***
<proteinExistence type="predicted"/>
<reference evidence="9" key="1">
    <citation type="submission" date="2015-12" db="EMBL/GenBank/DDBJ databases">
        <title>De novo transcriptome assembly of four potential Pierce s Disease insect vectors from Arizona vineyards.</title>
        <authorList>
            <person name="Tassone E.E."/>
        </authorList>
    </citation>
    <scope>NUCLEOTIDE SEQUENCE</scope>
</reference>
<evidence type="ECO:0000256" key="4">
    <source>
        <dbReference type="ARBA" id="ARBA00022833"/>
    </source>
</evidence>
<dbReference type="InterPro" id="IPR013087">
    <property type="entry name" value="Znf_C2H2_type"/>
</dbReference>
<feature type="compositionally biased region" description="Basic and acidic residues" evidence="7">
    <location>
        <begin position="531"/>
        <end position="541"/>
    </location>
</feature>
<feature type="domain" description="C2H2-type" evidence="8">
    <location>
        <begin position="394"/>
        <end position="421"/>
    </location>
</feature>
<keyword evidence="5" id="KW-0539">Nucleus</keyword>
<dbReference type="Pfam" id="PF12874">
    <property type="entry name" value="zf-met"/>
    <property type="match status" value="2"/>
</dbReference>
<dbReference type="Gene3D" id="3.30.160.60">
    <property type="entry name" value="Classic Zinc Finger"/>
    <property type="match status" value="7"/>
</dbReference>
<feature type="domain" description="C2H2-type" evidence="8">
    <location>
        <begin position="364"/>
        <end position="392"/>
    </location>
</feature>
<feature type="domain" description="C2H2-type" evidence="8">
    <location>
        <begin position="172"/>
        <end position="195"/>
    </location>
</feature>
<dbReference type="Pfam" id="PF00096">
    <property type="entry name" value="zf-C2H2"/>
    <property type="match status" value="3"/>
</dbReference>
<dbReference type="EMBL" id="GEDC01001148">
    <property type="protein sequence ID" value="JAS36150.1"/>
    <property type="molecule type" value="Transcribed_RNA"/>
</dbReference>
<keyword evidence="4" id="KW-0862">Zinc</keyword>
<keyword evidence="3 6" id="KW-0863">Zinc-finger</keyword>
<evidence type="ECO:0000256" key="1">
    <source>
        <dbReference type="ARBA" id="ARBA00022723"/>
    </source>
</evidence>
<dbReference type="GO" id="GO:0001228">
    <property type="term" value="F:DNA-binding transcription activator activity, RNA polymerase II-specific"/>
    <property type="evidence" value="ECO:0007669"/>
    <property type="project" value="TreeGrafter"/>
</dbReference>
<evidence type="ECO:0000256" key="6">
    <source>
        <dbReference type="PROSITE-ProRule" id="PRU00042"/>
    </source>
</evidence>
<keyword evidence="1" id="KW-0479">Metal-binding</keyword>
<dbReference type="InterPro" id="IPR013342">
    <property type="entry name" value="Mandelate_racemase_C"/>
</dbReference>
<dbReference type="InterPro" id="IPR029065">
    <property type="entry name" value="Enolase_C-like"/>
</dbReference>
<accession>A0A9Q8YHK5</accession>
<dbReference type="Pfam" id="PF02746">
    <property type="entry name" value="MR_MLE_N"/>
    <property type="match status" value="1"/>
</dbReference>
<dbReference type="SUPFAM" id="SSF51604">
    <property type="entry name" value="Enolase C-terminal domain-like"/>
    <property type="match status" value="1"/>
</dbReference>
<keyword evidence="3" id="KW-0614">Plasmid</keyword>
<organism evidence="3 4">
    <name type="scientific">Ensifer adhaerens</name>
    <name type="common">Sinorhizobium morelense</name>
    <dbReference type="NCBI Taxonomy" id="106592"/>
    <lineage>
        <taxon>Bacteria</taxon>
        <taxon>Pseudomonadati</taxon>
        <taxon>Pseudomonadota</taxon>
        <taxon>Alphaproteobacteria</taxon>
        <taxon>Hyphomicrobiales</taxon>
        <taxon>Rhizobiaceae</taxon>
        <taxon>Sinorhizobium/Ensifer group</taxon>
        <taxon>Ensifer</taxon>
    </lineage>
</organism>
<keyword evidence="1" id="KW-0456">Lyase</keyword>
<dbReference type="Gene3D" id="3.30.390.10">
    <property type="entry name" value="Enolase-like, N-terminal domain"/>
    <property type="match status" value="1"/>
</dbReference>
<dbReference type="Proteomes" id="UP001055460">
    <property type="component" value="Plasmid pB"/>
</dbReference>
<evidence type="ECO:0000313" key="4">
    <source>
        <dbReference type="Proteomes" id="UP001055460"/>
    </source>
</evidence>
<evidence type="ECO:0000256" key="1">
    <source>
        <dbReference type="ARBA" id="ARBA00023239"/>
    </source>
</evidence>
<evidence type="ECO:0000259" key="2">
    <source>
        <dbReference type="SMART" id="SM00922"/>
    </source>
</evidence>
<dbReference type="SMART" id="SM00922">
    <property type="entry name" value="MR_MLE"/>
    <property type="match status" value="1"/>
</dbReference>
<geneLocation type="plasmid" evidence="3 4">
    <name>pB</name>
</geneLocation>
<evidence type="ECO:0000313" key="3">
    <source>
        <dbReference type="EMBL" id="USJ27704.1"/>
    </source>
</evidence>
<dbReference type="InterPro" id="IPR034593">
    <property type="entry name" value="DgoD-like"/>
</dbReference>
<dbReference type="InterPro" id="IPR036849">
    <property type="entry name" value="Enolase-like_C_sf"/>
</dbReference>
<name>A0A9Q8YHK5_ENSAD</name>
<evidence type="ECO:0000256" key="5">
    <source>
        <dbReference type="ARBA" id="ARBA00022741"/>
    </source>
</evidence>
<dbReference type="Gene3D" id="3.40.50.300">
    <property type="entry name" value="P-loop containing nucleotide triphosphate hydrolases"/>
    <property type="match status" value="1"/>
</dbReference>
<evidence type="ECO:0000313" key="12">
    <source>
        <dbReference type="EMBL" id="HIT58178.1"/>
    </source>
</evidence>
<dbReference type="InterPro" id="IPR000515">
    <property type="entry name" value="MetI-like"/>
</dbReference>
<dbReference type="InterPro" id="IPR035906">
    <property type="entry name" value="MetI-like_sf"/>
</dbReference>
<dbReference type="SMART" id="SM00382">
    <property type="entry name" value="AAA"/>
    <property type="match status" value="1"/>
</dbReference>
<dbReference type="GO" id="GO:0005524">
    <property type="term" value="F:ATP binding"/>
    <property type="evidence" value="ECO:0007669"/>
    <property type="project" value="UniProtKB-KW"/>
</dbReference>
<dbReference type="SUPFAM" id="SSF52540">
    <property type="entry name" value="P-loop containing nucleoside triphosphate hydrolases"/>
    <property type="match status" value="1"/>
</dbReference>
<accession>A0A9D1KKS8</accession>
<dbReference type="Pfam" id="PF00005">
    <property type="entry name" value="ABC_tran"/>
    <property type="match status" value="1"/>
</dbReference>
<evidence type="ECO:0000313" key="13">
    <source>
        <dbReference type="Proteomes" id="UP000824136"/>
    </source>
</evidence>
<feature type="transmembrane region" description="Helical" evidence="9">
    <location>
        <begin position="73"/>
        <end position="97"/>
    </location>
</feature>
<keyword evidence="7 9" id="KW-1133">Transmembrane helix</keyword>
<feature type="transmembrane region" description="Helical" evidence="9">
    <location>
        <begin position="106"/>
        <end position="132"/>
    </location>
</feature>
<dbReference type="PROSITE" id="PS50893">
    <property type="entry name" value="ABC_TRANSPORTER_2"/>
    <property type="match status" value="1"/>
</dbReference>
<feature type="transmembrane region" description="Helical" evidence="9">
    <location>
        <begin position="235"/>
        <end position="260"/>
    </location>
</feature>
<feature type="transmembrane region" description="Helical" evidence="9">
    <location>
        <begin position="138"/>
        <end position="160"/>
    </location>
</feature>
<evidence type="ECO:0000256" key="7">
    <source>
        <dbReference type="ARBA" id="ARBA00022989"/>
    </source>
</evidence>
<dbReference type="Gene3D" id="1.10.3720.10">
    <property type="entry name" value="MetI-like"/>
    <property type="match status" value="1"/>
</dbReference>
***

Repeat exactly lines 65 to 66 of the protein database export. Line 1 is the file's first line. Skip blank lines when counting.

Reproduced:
    </source>
</evidence>